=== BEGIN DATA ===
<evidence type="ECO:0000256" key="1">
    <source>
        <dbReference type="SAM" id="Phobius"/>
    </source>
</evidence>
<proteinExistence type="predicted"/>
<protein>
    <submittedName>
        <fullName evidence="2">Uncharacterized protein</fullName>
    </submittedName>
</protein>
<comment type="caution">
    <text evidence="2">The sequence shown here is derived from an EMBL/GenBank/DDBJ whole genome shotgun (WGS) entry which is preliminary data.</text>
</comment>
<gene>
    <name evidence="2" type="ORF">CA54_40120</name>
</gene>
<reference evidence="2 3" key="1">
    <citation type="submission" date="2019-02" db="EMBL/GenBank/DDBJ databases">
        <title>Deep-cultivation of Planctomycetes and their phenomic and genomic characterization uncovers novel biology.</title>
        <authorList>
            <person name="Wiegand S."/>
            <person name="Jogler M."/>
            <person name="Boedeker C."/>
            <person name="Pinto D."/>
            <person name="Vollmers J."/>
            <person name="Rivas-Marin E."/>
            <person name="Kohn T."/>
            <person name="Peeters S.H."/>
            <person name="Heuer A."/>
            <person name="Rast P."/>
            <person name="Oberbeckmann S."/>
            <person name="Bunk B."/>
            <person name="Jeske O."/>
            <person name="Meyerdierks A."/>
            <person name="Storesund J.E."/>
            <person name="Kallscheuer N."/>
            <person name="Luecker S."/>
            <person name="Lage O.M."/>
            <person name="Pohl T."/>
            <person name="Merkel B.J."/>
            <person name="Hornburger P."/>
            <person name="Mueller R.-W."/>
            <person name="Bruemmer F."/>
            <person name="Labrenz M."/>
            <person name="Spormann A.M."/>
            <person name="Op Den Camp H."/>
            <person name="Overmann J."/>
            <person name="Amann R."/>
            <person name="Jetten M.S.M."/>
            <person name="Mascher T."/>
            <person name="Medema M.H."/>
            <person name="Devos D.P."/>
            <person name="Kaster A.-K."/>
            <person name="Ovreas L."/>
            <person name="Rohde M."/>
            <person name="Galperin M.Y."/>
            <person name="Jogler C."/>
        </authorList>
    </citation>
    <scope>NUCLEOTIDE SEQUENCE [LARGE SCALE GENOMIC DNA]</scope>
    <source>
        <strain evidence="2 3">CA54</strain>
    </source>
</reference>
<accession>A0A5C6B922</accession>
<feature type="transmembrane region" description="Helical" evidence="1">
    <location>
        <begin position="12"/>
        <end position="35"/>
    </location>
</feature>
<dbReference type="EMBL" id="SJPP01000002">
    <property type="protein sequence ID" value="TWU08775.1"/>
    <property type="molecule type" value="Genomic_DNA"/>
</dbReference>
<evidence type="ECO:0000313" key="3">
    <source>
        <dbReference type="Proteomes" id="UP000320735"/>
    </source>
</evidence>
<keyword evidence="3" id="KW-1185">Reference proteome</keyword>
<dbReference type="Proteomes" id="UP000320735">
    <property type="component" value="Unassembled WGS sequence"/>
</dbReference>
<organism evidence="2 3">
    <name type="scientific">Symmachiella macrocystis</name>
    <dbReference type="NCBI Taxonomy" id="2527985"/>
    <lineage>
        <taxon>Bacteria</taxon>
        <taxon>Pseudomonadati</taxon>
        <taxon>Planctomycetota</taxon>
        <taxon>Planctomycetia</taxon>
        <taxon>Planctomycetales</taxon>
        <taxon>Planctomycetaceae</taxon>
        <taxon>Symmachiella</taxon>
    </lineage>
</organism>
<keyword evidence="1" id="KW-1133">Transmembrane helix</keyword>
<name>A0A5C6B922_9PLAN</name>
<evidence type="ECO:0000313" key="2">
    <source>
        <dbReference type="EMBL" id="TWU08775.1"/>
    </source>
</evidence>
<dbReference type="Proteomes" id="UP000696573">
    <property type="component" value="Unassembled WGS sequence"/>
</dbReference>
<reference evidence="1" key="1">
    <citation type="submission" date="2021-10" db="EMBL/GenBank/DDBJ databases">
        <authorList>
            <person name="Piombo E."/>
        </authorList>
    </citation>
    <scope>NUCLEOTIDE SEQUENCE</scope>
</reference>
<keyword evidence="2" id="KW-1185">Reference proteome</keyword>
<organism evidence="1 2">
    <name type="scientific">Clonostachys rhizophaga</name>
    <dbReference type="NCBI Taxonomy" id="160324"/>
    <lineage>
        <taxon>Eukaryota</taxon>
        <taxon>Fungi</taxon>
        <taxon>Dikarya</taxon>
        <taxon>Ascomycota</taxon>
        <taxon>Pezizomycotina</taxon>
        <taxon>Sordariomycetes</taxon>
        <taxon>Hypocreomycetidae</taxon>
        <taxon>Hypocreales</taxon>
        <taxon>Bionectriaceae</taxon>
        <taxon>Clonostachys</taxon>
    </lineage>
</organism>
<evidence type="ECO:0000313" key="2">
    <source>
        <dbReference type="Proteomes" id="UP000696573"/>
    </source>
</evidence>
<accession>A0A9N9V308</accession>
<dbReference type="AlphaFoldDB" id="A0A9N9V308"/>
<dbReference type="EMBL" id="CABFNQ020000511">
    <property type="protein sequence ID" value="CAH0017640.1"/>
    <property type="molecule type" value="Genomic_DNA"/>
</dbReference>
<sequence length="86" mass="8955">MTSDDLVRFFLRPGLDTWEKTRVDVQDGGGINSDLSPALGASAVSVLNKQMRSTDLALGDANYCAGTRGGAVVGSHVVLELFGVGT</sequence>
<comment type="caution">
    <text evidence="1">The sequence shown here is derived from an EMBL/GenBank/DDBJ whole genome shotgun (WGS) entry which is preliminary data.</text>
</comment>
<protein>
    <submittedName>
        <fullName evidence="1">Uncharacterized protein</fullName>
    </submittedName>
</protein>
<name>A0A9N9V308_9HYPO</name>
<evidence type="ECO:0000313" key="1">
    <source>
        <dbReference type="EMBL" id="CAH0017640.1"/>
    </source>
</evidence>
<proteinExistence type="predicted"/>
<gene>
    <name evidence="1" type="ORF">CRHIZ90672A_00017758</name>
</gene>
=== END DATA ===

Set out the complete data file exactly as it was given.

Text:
<evidence type="ECO:0000256" key="1">
    <source>
        <dbReference type="SAM" id="Phobius"/>
    </source>
</evidence>
<proteinExistence type="predicted"/>
<protein>
    <submittedName>
        <fullName evidence="2">Uncharacterized protein</fullName>
    </submittedName>
</protein>
<comment type="caution">
    <text evidence="2">The sequence shown here is derived from an EMBL/GenBank/DDBJ whole genome shotgun (WGS) entry which is preliminary data.</text>
</comment>
<gene>
    <name evidence="2" type="ORF">CA54_40120</name>
</gene>
<reference evidence="2 3" key="1">
    <citation type="submission" date="2019-02" db="EMBL/GenBank/DDBJ databases">
        <title>Deep-cultivation of Planctomycetes and their phenomic and genomic characterization uncovers novel biology.</title>
        <authorList>
            <person name="Wiegand S."/>
            <person name="Jogler M."/>
            <person name="Boedeker C."/>
            <person name="Pinto D."/>
            <person name="Vollmers J."/>
            <person name="Rivas-Marin E."/>
            <person name="Kohn T."/>
            <person name="Peeters S.H."/>
            <person name="Heuer A."/>
            <person name="Rast P."/>
            <person name="Oberbeckmann S."/>
            <person name="Bunk B."/>
            <person name="Jeske O."/>
            <person name="Meyerdierks A."/>
            <person name="Storesund J.E."/>
            <person name="Kallscheuer N."/>
            <person name="Luecker S."/>
            <person name="Lage O.M."/>
            <person name="Pohl T."/>
            <person name="Merkel B.J."/>
            <person name="Hornburger P."/>
            <person name="Mueller R.-W."/>
            <person name="Bruemmer F."/>
            <person name="Labrenz M."/>
            <person name="Spormann A.M."/>
            <person name="Op Den Camp H."/>
            <person name="Overmann J."/>
            <person name="Amann R."/>
            <person name="Jetten M.S.M."/>
            <person name="Mascher T."/>
            <person name="Medema M.H."/>
            <person name="Devos D.P."/>
            <person name="Kaster A.-K."/>
            <person name="Ovreas L."/>
            <person name="Rohde M."/>
            <person name="Galperin M.Y."/>
            <person name="Jogler C."/>
        </authorList>
    </citation>
    <scope>NUCLEOTIDE SEQUENCE [LARGE SCALE GENOMIC DNA]</scope>
    <source>
        <strain evidence="2 3">CA54</strain>
    </source>
</reference>
<accession>A0A5C6B922</accession>
<feature type="transmembrane region" description="Helical" evidence="1">
    <location>
        <begin position="12"/>
        <end position="35"/>
    </location>
</feature>
<dbReference type="EMBL" id="SJPP01000002">
    <property type="protein sequence ID" value="TWU08775.1"/>
    <property type="molecule type" value="Genomic_DNA"/>
</dbReference>
<evidence type="ECO:0000313" key="3">
    <source>
        <dbReference type="Proteomes" id="UP000320735"/>
    </source>
</evidence>
<keyword evidence="3" id="KW-1185">Reference proteome</keyword>
<dbReference type="Proteomes" id="UP000320735">
    <property type="component" value="Unassembled WGS sequence"/>
</dbReference>
<organism evidence="2 3">
    <name type="scientific">Symmachiella macrocystis</name>
    <dbReference type="NCBI Taxonomy" id="2527985"/>
    <lineage>
        <taxon>Bacteria</taxon>
        <taxon>Pseudomonadati</taxon>
        <taxon>Planctomycetota</taxon>
        <taxon>Planctomycetia</taxon>
        <taxon>Planctomycetales</taxon>
        <taxon>Planctomycetaceae</taxon>
        <taxon>Symmachiella</taxon>
    </lineage>
</organism>
<keyword evidence="1" id="KW-1133">Transmembrane helix</keyword>
<name>A0A5C6B922_9PLAN</name>
<evidence type="ECO:0000313" key="2">
    <source>
        <dbReference type="EMBL" id="TWU08775.1"/>
    </source>
</evidence>
<dbReference type="Proteomes" id="UP000696573">
    <property type="component" value="Unassembled WGS sequence"/>
</dbReference>
<reference evidence="1" key="1">
    <citation type="submission" date="2021-10" db="EMBL/GenBank/DDBJ databases">
        <authorList>
            <person name="Piombo E."/>
        </authorList>
    </citation>
    <scope>NUCLEOTIDE SEQUENCE</scope>
</reference>
<keyword evidence="2" id="KW-1185">Reference proteome</keyword>
<organism evidence="1 2">
    <name type="scientific">Clonostachys rhizophaga</name>
    <dbReference type="NCBI Taxonomy" id="160324"/>
    <lineage>
        <taxon>Eukaryota</taxon>
        <taxon>Fungi</taxon>
        <taxon>Dikarya</taxon>
        <taxon>Ascomycota</taxon>
        <taxon>Pezizomycotina</taxon>
        <taxon>Sordariomycetes</taxon>
        <taxon>Hypocreomycetidae</taxon>
        <taxon>Hypocreales</taxon>
        <taxon>Bionectriaceae</taxon>
        <taxon>Clonostachys</taxon>
    </lineage>
</organism>
<evidence type="ECO:0000313" key="2">
    <source>
        <dbReference type="Proteomes" id="UP000696573"/>
    </source>
</evidence>
<accession>A0A9N9V308</accession>
<dbReference type="AlphaFoldDB" id="A0A9N9V308"/>
<dbReference type="EMBL" id="CABFNQ020000511">
    <property type="protein sequence ID" value="CAH0017640.1"/>
    <property type="molecule type" value="Genomic_DNA"/>
</dbReference>
<sequence length="86" mass="8955">MTSDDLVRFFLRPGLDTWEKTRVDVQDGGGINSDLSPALGASAVSVLNKQMRSTDLALGDANYCAGTRGGAVVGSHVVLELFGVGT</sequence>
<comment type="caution">
    <text evidence="1">The sequence shown here is derived from an EMBL/GenBank/DDBJ whole genome shotgun (WGS) entry which is preliminary data.</text>
</comment>
<protein>
    <submittedName>
        <fullName evidence="1">Uncharacterized protein</fullName>
    </submittedName>
</protein>
<name>A0A9N9V308_9HYPO</name>
<evidence type="ECO:0000313" key="1">
    <source>
        <dbReference type="EMBL" id="CAH0017640.1"/>
    </source>
</evidence>
<proteinExistence type="predicted"/>
<gene>
    <name evidence="1" type="ORF">CRHIZ90672A_00017758</name>
</gene>